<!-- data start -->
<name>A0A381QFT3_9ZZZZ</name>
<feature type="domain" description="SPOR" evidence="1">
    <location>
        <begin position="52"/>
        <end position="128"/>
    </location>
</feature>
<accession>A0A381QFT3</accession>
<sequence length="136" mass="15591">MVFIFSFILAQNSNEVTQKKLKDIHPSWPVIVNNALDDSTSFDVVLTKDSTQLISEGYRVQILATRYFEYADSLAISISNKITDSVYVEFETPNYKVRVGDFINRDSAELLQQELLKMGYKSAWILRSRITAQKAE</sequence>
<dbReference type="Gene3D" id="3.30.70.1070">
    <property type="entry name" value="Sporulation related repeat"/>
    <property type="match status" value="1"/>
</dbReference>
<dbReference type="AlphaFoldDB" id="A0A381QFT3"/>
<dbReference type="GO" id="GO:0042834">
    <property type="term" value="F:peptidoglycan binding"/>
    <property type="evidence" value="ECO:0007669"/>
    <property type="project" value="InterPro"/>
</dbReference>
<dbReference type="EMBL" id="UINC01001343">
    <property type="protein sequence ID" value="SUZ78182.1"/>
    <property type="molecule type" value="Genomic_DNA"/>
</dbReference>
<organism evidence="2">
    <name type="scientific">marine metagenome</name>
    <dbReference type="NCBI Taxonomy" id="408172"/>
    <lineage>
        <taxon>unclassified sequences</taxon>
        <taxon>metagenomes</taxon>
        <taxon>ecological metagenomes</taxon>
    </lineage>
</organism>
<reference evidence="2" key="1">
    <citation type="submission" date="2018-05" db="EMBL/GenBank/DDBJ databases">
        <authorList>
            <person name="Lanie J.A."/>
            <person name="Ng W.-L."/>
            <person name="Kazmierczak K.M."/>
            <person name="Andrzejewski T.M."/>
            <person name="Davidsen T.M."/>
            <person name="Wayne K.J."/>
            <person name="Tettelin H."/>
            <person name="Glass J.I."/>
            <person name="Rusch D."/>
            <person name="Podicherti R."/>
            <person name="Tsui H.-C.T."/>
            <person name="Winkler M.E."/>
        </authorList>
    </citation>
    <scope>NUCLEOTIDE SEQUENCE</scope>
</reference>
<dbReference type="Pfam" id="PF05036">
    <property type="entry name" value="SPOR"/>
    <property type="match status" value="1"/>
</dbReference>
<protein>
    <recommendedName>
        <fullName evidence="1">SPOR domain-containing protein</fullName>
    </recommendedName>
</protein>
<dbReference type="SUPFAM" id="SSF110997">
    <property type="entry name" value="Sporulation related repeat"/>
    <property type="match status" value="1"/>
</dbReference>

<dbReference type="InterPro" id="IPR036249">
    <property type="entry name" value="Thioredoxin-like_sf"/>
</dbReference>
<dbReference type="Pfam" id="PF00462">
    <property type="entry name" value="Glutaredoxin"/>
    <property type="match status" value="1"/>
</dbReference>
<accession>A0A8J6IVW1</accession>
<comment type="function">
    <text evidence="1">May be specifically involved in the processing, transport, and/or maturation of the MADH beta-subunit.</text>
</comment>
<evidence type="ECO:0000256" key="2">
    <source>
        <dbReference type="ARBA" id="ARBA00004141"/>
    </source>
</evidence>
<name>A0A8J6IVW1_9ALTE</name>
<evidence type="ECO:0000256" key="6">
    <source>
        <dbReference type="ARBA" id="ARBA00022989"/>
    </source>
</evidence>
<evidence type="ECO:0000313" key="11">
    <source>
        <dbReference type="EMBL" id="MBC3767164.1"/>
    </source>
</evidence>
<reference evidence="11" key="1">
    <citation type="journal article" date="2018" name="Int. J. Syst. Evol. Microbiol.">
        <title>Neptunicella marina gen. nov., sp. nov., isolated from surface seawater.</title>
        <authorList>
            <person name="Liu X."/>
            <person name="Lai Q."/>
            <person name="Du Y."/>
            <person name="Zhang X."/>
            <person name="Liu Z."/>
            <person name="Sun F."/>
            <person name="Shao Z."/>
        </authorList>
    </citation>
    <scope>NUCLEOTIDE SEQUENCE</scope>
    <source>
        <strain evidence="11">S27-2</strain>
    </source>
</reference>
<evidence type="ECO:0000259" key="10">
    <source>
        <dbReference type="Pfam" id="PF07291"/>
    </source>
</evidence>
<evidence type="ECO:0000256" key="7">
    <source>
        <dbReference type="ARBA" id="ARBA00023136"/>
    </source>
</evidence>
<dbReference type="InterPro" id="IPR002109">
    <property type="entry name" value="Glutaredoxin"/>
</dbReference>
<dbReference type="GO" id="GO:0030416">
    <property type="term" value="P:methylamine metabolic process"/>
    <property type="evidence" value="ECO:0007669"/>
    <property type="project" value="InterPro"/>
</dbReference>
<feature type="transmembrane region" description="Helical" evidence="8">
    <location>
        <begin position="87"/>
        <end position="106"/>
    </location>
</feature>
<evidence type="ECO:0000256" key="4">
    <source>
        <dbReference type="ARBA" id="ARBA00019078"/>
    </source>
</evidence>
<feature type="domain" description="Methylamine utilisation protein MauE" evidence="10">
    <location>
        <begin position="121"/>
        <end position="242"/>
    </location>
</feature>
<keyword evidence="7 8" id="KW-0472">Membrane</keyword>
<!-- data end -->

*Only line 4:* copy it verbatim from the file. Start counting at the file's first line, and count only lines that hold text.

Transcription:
        <begin position="52"/>